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Asbestos bill fatally flawed

WASHINGTON (PAI) - April 30, 2005 — Despite some improvements in the latest legislation, the AFL-CIO has dropped its support of a comprehensive asbestos victims compensation bill.

Asbestos victims suffer from mesothelioma — a form of cancer — asbestosis and other lung diseases caused by years of inhaling the asbestos fibers as they worked in buildings, in mines, in shipyards and at factories.

The fund is supposed to pay them for their medical bills and lost earnings with money from asbestos producers and their insurers. But in return, ex-workers would be barred from suing.

The measure, drafted by Senate Judiciary Committee Chairman Arlen Specter (R-Pa.) and Sens. Patrick Leahy (D-Vt.) and Dianne Feinstein (D-Calif.), would establish a $140 billion fund to compensate the 200,000-plus workers who are victims of asbestos. The Senate may debate the bill by the end of May.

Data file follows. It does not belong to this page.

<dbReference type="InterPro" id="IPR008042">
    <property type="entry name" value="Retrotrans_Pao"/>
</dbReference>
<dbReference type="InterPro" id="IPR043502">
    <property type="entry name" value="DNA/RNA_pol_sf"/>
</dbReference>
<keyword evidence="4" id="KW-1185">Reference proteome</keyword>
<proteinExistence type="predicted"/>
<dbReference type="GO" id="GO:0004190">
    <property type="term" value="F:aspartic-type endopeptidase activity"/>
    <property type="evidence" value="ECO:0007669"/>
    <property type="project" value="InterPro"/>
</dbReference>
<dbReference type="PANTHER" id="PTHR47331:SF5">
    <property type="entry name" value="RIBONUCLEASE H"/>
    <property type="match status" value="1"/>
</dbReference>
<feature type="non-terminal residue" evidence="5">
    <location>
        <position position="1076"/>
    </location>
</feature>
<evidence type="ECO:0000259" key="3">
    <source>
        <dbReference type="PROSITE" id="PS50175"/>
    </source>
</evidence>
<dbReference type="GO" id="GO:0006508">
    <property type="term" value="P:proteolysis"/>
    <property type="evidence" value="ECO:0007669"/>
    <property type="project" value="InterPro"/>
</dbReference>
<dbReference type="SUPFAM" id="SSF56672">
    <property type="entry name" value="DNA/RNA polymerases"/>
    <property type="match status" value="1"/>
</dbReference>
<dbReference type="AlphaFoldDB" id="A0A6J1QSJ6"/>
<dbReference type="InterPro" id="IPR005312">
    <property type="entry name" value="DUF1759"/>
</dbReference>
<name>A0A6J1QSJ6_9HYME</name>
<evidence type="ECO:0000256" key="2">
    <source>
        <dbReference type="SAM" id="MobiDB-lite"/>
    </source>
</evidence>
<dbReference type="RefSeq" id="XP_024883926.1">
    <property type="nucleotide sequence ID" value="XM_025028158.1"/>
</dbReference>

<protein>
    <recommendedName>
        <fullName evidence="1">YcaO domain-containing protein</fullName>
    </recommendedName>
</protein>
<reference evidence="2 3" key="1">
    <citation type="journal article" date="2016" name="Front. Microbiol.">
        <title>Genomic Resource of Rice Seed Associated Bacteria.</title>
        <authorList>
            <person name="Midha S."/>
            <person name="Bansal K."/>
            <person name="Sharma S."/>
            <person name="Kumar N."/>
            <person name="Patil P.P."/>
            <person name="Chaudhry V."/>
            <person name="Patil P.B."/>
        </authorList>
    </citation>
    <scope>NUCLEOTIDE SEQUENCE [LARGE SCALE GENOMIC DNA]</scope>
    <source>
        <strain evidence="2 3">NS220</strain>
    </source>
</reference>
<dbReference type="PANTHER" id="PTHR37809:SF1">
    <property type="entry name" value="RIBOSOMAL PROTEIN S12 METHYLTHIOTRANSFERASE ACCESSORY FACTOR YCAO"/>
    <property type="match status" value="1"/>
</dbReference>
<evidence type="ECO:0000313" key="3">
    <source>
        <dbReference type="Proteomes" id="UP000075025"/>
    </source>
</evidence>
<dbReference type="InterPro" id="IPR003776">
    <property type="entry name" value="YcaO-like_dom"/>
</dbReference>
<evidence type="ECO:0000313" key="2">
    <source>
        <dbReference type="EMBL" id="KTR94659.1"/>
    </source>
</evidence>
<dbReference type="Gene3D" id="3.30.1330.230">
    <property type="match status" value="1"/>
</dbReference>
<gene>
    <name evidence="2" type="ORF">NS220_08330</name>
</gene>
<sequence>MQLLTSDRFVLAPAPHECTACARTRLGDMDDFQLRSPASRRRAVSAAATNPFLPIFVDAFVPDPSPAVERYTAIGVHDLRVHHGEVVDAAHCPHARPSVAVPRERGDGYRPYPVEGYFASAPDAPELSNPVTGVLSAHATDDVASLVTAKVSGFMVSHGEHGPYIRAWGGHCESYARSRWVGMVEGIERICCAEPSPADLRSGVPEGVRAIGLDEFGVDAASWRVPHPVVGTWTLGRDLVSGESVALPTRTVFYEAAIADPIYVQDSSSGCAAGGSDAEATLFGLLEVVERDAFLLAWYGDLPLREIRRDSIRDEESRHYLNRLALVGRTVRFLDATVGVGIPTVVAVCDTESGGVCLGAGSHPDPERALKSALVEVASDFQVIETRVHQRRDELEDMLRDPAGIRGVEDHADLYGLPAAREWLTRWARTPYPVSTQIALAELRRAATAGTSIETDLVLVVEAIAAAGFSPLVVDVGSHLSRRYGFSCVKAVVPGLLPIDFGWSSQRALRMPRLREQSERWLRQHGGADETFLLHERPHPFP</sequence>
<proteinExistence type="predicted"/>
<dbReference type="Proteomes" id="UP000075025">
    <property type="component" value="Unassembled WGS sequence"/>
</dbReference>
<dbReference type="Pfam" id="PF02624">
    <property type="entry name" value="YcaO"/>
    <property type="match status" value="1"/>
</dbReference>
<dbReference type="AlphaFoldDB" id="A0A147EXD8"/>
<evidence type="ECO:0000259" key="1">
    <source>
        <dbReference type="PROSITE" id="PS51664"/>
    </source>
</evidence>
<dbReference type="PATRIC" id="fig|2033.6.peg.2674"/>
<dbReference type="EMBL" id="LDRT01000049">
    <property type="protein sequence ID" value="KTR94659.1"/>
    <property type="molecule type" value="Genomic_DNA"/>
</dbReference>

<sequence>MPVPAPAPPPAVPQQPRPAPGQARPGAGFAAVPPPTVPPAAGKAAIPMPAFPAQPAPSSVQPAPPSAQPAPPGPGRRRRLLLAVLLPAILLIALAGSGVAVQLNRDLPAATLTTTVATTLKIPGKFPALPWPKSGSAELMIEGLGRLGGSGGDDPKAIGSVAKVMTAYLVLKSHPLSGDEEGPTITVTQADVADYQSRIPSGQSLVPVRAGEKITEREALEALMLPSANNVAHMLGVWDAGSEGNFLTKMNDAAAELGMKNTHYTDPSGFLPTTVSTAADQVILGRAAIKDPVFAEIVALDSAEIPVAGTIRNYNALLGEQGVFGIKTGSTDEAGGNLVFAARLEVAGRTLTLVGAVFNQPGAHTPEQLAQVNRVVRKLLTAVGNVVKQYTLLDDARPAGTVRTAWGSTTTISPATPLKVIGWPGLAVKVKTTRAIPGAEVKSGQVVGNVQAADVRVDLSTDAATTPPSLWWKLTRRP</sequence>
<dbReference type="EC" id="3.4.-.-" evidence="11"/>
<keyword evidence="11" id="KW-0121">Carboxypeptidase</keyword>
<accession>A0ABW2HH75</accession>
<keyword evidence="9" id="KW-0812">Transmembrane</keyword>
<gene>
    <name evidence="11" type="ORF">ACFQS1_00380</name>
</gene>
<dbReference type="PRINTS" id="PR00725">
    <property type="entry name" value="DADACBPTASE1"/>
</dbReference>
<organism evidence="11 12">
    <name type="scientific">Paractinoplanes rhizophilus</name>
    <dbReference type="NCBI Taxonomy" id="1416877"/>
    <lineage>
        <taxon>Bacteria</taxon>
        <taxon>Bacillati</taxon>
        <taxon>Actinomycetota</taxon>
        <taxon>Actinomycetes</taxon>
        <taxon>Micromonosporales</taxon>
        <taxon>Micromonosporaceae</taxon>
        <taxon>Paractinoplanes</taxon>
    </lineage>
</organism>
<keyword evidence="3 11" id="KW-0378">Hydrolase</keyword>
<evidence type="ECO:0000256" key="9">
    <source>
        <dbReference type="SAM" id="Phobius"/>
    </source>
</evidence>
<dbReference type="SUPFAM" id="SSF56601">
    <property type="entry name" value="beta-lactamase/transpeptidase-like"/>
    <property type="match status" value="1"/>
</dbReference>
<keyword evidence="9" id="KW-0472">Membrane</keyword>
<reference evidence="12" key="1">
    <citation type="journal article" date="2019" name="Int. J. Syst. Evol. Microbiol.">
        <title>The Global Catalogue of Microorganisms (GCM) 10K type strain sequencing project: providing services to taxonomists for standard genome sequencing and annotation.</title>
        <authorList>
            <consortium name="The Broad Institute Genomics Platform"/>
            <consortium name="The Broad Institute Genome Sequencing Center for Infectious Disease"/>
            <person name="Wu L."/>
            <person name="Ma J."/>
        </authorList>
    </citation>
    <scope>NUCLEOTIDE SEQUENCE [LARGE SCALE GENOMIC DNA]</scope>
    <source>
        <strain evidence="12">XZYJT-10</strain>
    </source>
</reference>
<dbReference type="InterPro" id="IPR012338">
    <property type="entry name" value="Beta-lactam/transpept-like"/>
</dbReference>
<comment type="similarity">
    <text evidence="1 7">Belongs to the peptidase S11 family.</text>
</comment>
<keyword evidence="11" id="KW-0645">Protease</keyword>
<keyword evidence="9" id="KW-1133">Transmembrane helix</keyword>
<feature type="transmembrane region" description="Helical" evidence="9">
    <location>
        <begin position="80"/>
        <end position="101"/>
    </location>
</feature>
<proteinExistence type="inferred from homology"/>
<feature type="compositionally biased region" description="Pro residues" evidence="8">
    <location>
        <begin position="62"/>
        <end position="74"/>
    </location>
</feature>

Specter’s new bill “includes some important improvements such as increases in award levels for some disease categories and a bar against any liens on workers compensation awards,” AFL-CIO President John J. Sweeney said in mid-April. But it also bars money “for a large group of lung cancer victims, without allowing these individuals to document asbestos exposure through CT scans, and the absence of remedies for victims during the period” before the asbestos fund starts.

The federation also objected to a statute of limitations for victims to file claims, and the lack of details about what would be done if the fund runs out of money. Business groups oppose refilling the fund, and the AFL-CIO objects to their stand, too.

Asbestos victims’ groups note asbestos-caused disease takes so long to develop that the number of victims will peak in 2020.

The victims’ groups and the firefighters union, which represents workers who toil in asbestos-laced, older burning buildings, are battling the bill. On April 1, they launched last-ditch lobbying to stop it, arguing it’s too pro-business and does not help victims.

According to the Environmental Working Group, “The Senate’s latest scheme to limit the liability of asbestos makers would cut benefits dramatically to people dying of the fatal asbestos cancer, mesothelioma, and pre-empt laws in 12 states, and court cases in at least eight, that guarantee a speedy trial to terminally ill plaintiffs.” EWG said dying mesothelioma victims would see their cases thrown out or would have to wait for nine months before restarting their cases or filing claims. “Hundreds of people would die waiting,” EWG adds.